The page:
Explain the main features of the theory of Utilitarianism
The theory of Utilitarianism takes its name from the Latin word Utilis, meaning ‘useful’. It was first developed by Jeremy Bentham, a philosopher and legal theorist of the 18th century. Bentham sought to produce a modern and rational approach to morality which would suit the changing society of the industrial age. Utilitarianism may be regarded as a relativist and teleological system of ethics, prescribing no fixed moral rules and judging an action by its consequences or end result (Greek: telos).
Bentham argued that one should maximise happiness for the majority, ‘the greatest good for the greatest number’ a view which is known ...view middle of the document...
In the notion of consequences the Utilitarian includes all of the good and bad produced by the act, whether arising after the act has been performed or during its performance. If the difference in the consequences of alternative acts is not great, some Utilitarian’s do not regard the choice between them as a moral issue. Mill believed acts should be classified as morally right or wrong only if the consequences are of such significance that a person would wish to see the agent compelled, not merely persuaded and encouraged, to act in the preferred manner.
To bring reason and evidence to the field of ethics, Bentham then put forward what he regarded as a scientific process for making moral decisions, known as the ‘hedonic calculus’. This consisted of seven key criteria one must consider when making a moral choice:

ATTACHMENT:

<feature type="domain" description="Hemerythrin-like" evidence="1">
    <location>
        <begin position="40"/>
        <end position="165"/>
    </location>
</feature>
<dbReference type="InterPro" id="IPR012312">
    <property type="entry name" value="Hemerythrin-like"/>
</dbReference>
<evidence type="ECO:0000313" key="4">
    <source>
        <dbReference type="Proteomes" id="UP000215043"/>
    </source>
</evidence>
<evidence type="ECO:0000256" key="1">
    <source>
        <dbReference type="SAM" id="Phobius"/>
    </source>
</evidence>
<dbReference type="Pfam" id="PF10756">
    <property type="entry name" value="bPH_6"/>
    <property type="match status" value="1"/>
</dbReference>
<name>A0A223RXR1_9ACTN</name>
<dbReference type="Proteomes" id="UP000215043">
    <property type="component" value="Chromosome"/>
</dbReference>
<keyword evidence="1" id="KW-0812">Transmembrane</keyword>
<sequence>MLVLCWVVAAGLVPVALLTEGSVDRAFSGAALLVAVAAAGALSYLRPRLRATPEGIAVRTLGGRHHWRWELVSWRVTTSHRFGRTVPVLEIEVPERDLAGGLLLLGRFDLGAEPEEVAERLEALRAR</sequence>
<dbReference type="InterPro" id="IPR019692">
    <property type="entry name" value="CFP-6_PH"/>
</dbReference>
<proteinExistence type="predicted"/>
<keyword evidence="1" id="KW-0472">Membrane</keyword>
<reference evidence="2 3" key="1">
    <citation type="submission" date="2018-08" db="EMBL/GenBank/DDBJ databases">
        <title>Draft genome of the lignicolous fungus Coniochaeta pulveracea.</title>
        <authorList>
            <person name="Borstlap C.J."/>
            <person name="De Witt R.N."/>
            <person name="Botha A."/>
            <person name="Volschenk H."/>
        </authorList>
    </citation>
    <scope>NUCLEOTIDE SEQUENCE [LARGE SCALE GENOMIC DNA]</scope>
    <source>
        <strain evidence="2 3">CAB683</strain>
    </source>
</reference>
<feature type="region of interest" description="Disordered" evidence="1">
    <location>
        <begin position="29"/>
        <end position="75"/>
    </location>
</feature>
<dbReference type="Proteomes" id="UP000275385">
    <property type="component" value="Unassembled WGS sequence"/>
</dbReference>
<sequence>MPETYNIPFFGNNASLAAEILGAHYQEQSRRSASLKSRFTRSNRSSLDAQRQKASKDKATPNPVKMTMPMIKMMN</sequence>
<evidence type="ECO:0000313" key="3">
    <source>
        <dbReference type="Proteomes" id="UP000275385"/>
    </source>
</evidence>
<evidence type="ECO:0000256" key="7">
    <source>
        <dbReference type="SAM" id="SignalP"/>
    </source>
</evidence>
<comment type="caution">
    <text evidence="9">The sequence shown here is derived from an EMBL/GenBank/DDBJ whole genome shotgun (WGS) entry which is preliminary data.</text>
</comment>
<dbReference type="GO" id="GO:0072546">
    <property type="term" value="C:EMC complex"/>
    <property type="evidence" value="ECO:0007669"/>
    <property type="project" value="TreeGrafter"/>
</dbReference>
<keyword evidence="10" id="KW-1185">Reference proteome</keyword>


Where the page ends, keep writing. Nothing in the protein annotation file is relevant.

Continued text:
Intensity: strength of pleasure
Duration: length of time
Certainty: sure to happen
Propinquity or remoteness: closeness in time
Extent: number of people
John Stuart Mill was a peer of Bentham’s. He agreed that the moral behaviour should seek to maximise happiness, Classical Utilitarianism. But he made some important developments to Bentham’s theory of utilitarianism. He sought in particular to address the absence of justice in utilitarianism. He regarded Utilitarianism as an important but flawed approach to ethics. While Bentham had regarded all pleasures as all equal or equivalent, Mill distinguished between ‘higher’ and ‘lower’ pleasures. Higher pleasures would be those which engaged the mind (e.g. music or poetry), but lower pleasures would be those which engaged merely the body (e.g. eating, sex). Mill developed the idea of ‘competent judges’: those who had experienced the full range of pleasures could discriminate between what is higher and lower. A good society would be refined and constructive in its pleasures, and so Mill avoided the charge that Utilitarianism is a system of base gratification.
Another distinction between Bentham and Mill is the difference between Act and Rule theories of Utilitarianism. Bentham proposed an Act Utilitarian...